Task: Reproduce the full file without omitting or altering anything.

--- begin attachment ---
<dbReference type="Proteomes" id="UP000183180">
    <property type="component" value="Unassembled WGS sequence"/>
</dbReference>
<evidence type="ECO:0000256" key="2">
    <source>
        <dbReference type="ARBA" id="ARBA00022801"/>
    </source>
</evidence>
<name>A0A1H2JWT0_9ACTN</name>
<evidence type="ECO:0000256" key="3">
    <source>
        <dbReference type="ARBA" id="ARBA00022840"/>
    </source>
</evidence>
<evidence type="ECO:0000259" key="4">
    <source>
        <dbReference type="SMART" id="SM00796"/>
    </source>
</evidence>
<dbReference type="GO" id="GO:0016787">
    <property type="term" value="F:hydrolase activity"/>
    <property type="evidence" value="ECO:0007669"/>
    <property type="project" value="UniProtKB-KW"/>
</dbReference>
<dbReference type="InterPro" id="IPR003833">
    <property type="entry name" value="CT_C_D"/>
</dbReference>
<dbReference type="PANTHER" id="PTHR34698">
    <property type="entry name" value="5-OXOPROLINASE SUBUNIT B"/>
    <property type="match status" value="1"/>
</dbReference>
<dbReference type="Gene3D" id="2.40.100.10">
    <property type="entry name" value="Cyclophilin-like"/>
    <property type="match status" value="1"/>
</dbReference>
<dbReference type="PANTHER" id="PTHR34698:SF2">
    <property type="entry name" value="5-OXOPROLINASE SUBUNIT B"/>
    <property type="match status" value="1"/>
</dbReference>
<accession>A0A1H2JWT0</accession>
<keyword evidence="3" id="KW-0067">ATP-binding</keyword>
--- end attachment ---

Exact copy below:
<dbReference type="Proteomes" id="UP000183180">
    <property type="component" value="Unassembled WGS sequence"/>
</dbReference>
<evidence type="ECO:0000256" key="2">
    <source>
        <dbReference type="ARBA" id="ARBA00022801"/>
    </source>
</evidence>
<name>A0A1H2JWT0_9ACTN</name>
<evidence type="ECO:0000256" key="3">
    <source>
        <dbReference type="ARBA" id="ARBA00022840"/>
    </source>
</evidence>
<evidence type="ECO:0000259" key="4">
    <source>
        <dbReference type="SMART" id="SM00796"/>
    </source>
</evidence>
<dbReference type="GO" id="GO:0016787">
    <property type="term" value="F:hydrolase activity"/>
    <property type="evidence" value="ECO:0007669"/>
    <property type="project" value="UniProtKB-KW"/>
</dbReference>
<dbReference type="InterPro" id="IPR003833">
    <property type="entry name" value="CT_C_D"/>
</dbReference>
<dbReference type="PANTHER" id="PTHR34698">
    <property type="entry name" value="5-OXOPROLINASE SUBUNIT B"/>
    <property type="match status" value="1"/>
</dbReference>
<dbReference type="Gene3D" id="2.40.100.10">
    <property type="entry name" value="Cyclophilin-like"/>
    <property type="match status" value="1"/>
</dbReference>
<dbReference type="PANTHER" id="PTHR34698:SF2">
    <property type="entry name" value="5-OXOPROLINASE SUBUNIT B"/>
    <property type="match status" value="1"/>
</dbReference>
<accession>A0A1H2JWT0</accession>
<keyword evidence="3" id="KW-0067">ATP-binding</keyword>